How many Houston trees will die?

Live oaks sheltering tangles of yaupon, lazy, curving brown bayous, and humidity like the beach before a thunderstorm normally define Houston. Rainfall around 50 inches a year, liberally doled out on 100 or so days around the calendar keep our city green.

Not this year. Until the 5 inches we got on October 9th, Houston only had about 13 inches since the beginning of 2011, according to the National Weather Service. The puts it in the most severe category of the Palmer Drought Severity Index, -4. If you look at the maps, our whole state and parts of our neighbors are in severe drought.

For most people the heat and drought is an inconvenience. They have to reprogram their sprinklers to run between 8 pm and 10 am on the two days a week their address gets. Maybe we spend less time outside. Wildlife suffer more, die when their waterholes dry up and others can’t be found. Inside the city limits, I would guess many animals can still find bayous with water, or puddles from those sprinklers.

But our trees are dying by the millions. When I drove through Memorial park a few weeks ago, it looked like autumn with fall color had slipped south. But no, these trees are dying, or dead. All through the park, brown leaves hung limply. Which trees are dying? Is it the oldest ones, the ones deepest into the woods, a certain species? No pattern was immediately evident, but trying to figure this out might make for good science projects.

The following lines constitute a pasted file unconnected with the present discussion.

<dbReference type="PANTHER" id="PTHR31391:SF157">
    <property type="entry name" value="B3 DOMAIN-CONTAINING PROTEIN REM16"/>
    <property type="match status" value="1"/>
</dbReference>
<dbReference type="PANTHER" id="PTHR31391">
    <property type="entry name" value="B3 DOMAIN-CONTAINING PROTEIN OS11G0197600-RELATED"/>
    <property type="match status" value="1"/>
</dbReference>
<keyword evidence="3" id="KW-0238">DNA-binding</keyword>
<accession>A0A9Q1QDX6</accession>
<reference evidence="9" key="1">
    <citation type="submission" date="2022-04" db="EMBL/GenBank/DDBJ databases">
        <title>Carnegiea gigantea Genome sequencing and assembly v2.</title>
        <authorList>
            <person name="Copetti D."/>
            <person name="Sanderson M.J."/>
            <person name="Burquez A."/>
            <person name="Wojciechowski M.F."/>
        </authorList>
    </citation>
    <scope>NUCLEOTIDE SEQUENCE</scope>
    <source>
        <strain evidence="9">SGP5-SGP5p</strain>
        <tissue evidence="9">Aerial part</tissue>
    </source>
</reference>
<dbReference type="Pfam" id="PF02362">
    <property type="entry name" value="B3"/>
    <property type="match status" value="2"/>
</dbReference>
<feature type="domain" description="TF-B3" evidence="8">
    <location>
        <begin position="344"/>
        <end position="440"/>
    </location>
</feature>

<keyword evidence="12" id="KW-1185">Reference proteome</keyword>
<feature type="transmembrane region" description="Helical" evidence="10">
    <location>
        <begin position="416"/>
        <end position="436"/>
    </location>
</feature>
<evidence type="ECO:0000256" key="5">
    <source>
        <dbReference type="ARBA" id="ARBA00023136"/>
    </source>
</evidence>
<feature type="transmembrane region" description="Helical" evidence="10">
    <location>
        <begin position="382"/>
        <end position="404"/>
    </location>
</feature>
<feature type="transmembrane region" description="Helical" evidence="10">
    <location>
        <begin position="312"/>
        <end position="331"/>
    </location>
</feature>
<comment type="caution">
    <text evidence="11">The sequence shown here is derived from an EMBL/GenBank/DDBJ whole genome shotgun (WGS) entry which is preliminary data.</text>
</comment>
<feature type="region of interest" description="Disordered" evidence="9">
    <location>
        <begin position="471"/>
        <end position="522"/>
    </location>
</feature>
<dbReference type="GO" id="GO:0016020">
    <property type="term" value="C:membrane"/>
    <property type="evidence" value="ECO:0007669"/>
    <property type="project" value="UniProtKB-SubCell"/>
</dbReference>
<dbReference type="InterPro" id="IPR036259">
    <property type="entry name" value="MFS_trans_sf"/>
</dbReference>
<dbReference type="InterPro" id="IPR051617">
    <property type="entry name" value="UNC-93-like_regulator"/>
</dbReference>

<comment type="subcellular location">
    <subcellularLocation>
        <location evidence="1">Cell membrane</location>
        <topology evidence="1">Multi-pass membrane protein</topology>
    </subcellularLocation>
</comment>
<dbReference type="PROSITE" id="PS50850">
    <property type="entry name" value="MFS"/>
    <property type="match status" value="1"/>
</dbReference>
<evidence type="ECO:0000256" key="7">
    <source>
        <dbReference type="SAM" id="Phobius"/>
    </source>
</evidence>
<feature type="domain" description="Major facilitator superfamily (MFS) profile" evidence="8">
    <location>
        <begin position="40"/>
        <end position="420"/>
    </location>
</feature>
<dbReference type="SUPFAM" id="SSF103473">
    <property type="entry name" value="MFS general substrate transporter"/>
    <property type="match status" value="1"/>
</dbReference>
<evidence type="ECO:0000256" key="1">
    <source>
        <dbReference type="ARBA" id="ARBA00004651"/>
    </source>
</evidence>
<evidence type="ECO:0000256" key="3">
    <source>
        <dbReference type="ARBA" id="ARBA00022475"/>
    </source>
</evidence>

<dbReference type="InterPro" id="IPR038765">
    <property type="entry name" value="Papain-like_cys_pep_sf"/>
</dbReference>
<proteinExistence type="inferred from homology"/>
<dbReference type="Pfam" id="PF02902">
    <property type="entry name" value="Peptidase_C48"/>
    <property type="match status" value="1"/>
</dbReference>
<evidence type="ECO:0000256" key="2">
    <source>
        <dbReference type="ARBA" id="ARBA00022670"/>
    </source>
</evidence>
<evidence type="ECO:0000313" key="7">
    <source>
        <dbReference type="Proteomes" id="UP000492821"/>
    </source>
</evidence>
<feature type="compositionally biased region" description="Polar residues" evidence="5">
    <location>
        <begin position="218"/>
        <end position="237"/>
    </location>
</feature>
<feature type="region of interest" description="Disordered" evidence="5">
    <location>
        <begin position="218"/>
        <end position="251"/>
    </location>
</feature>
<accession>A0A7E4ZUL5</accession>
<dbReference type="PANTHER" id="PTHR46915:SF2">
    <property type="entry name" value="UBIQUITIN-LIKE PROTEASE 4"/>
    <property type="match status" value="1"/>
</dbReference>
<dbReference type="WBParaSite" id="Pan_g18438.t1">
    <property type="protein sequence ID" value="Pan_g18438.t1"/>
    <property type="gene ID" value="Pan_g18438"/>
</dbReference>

We filled in our pond and flattened our raised gardens, then covered them with sod before we sold our house. This meant lots of watering last June. We did it for the sod, but I’m hoping that repeated soaking gave our trees what they needed to survive whatever care the new owners show them. The live oak in the front yard and the water oak in the back yard probably date from when our street was first settled, in the early 1950s. It would be tragic to lose them.

Still, we ask if the trees that are still green are healthy enough to survive insect attacks? Did this last rainfall fix everything? When will we have the answers?

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About Joan E. Strassmann

Evolutionary biologist, studies social behavior in insects & microbes, interested in education, travel, birds, tropics, nature, food; biology professor at Washington University in St. Louis
This entry was posted in Environment, Houston, humidity, Natural areas, Weather and tagged , , , , , . Bookmark the permalink.

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